Niger River Cruise Part II, Mali, Nov 10 - 11,2007

Trip Start Sep 19, 2007
1
53
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Trip End Jan 05, 2008


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Sunday, November 11, 2007

We had a sunrise setoff and very basic breakfast on the boat.  Not soon after we stopped at our first village, a small impoverished one along the river where the mission was to buy some fish for lunch.  I never found out the name of the village, but it was one (I was told) with a mixed tribal population and what I found to be some unsettling images.  While there were happy playing children and bare-breasted women washing themselves and their laundry in the river, there was a whole area of apparently sick people sitting around outside who begged us for western medicine as we walked passed them.  The medical care and medicines they needed was apparently unavailable or unaffordable to them there. 
A strong headwind made for fairly slow going much of the day, but the sights along the river were just as interesting as the day before - nomadic herders with their cattle on the shores, fishing villages with mid brick mosques, and all kinds of boats on the river ranging from small fishermen's pirogues to overcrowded pinasses like outs to large ferries.  We made additional village stops over our last two days at Niafounke and Diaferabe, both somewhat larger than the first village but also very poor and dusty places.  Niafounke's main claim to fame is as the birthplace of Ali Farka Toure, the Malian singer and guitarist who was one of Africa's most internationally renowned musicians.  My mission again in both towns was to try to buy ice to keep our beer and soft drinks cold on the boat. 
We spent our second night along the river at a particularly wide spot on some dunes sandwiched between the river and a marshy area on the other side.  I picked the highest spot on the dune to place my tent.   It got dark shortly after we arrived and the pasta with a vegetable sauce was our second vegetarian dinner in a row.  The fair amount of drinking that went on around the campfire that night ended with Wesley (a serious Methodist) and David (a hardcore atheist) in a heated argument over religion and God.  Richard and I were the last two left giggling at them but figured we'd leave the two to duke it out and headed off to our tents.  Several hours later I woke up as I heard my tent zipper open and felt a hand reach and feel my feet.  "Who are you and what do you want?  Get out of here, or I'll...." I yelled angrily.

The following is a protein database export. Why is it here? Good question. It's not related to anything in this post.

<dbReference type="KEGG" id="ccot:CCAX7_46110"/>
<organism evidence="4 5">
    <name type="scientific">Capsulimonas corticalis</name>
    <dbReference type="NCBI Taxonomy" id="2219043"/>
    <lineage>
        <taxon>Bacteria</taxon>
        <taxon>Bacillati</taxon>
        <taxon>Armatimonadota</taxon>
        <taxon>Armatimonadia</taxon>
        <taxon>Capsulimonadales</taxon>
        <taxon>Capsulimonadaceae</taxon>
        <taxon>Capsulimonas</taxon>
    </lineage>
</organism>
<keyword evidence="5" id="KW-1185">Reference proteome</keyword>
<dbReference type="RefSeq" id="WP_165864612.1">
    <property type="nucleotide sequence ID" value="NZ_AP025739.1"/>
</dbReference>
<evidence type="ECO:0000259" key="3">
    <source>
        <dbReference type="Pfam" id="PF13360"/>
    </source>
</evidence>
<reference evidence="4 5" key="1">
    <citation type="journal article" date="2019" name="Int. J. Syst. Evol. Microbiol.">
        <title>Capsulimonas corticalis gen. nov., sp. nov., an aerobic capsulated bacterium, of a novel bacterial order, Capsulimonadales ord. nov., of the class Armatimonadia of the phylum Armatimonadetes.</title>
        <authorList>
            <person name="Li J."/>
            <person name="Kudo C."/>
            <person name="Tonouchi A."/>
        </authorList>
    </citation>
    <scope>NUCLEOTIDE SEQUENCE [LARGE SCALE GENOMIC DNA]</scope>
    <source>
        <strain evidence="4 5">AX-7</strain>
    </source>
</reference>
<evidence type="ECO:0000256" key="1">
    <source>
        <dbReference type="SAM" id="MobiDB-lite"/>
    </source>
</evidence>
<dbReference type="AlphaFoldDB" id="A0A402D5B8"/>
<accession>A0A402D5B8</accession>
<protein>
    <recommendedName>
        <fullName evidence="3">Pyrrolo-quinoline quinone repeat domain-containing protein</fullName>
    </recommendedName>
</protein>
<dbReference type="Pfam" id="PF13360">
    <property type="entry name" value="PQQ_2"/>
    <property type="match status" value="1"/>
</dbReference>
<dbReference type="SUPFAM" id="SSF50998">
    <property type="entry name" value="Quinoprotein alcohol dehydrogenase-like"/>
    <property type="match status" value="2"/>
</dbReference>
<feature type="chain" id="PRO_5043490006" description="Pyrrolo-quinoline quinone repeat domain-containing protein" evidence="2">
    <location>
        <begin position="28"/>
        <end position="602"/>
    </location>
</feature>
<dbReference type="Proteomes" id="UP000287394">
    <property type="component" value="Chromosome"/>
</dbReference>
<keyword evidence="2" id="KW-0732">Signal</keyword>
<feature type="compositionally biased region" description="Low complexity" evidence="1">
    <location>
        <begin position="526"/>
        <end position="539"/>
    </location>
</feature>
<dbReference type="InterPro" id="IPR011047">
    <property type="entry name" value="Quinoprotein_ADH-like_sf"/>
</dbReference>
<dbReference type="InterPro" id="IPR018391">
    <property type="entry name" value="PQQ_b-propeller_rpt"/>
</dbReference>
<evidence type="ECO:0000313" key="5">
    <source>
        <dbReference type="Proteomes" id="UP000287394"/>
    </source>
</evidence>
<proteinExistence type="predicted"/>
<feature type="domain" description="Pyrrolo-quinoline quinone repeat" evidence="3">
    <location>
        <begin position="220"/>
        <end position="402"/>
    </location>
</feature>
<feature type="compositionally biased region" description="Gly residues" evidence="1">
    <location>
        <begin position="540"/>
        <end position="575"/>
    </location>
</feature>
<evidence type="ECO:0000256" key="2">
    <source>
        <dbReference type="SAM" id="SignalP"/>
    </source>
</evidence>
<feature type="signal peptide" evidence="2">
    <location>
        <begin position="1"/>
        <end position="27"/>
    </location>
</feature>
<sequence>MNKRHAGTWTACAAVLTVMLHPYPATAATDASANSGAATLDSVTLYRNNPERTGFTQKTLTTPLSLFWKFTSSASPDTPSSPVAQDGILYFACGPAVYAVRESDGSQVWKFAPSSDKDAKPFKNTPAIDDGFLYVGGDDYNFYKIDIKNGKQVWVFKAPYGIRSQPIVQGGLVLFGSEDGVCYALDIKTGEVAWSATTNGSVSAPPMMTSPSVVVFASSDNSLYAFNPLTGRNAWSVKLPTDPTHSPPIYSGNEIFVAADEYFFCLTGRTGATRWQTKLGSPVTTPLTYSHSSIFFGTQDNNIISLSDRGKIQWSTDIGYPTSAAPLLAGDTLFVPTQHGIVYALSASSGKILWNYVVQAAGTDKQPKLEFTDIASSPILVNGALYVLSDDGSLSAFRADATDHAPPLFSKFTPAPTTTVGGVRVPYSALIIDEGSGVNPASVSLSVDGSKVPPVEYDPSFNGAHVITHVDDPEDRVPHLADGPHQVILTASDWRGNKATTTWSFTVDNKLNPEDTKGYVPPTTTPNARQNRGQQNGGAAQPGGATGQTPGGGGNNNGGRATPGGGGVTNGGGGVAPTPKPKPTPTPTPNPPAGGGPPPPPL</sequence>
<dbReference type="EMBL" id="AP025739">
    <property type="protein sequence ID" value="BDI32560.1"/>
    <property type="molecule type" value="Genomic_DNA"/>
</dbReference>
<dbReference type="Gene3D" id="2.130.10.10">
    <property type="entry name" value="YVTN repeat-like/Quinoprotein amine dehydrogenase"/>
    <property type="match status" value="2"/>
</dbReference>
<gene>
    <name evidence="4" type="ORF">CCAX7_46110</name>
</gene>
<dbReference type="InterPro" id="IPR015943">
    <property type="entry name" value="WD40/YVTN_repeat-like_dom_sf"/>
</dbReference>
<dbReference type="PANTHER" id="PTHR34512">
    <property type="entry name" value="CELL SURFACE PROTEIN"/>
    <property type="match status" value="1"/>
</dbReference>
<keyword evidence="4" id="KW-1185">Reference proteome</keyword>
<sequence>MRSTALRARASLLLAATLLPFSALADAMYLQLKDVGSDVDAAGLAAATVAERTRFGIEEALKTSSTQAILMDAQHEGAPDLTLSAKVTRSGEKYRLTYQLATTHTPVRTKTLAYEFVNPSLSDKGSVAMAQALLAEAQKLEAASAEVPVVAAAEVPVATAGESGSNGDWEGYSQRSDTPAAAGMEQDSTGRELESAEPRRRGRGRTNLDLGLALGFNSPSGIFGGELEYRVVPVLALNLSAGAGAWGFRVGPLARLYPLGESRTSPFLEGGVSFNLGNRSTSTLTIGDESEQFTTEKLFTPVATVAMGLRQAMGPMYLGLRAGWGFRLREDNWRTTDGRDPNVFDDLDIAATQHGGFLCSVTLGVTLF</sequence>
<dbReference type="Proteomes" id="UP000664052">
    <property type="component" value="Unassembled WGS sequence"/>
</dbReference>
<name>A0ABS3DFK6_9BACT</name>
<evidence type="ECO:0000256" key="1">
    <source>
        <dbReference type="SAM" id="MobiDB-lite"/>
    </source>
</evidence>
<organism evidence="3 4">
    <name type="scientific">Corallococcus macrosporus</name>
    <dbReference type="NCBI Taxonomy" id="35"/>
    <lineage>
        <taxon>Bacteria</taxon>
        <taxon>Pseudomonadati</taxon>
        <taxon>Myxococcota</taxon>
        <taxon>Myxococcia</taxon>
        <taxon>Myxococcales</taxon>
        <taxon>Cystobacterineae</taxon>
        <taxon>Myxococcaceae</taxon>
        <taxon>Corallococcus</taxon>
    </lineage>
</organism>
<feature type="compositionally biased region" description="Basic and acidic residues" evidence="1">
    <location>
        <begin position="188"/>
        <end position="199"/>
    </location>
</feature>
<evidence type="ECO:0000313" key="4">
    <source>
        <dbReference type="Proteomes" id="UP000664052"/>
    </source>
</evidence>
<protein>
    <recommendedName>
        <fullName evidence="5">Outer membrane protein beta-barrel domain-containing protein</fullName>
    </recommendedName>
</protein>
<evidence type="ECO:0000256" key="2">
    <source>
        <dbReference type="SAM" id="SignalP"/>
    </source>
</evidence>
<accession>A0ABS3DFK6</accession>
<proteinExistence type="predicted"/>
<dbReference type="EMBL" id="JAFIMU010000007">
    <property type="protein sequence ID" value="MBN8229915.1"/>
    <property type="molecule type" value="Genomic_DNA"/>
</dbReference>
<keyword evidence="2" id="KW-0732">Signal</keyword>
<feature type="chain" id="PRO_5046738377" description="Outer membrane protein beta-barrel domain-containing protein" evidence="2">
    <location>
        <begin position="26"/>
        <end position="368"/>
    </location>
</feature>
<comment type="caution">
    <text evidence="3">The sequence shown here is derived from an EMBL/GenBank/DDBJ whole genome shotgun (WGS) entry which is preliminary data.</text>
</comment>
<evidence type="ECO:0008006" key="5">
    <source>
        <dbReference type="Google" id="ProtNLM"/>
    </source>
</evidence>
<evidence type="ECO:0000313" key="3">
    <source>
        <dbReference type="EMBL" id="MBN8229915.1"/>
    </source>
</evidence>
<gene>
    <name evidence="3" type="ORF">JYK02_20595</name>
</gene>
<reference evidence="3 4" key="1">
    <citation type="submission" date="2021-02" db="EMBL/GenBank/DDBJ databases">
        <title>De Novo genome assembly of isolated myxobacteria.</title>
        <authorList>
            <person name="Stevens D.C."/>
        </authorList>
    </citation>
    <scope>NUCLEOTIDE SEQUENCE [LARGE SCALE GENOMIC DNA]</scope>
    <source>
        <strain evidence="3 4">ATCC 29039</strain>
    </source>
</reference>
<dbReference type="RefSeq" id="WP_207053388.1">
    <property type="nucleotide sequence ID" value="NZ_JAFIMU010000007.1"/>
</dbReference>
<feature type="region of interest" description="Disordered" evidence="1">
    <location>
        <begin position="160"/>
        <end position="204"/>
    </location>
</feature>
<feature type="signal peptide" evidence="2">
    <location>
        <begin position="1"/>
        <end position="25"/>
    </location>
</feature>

"Wrong tent.  It's just me - Wesley!"  Wesley's night vision was apparently not the greatest and by the end of the trip he had become notorious for mistakenly trying to enter other peoples' tents
Our third day on the river was much the same as the previous two.  Towards sunset we put in at Korioume, the small river port about ten miles from Timbuktu where we were supposed to have been met by Daphne (and Dave and Ben).  Daphne, however, was a no show and there was no word in port about her having crossed the river, so Grandpere organized a minibus at the port to take us to our hotel/ campement in Timbuktu.  A seen of utter chaos ensued as we unloaded the boat and tried to pack everything and ourselves onto the small cramped bus while herds of aggressive begging children swarmed around us and got whipped up into a frenzy. 
It was pitch black when we arrived a short time later at the Bouctou Hotel in Timbuktu, a two-story virtual ghost of a hotel built around an interior courtyard.  Once we unloaded all our gear from the bus and set up our little backpackers tent ghetto on the hotel's roof, I couldn't help but feel overcome by the strange surreal atmosphere of the empty hotel at the edge of town where one of the world's most mystical places dissolves into the Sahara Desert.  The eerie feelings were relieved as we all went across a sandy field to the hotel's restaurant for a group meal of beef brochettes and couscous and much speculation about what might have happened to our truck and drivers.
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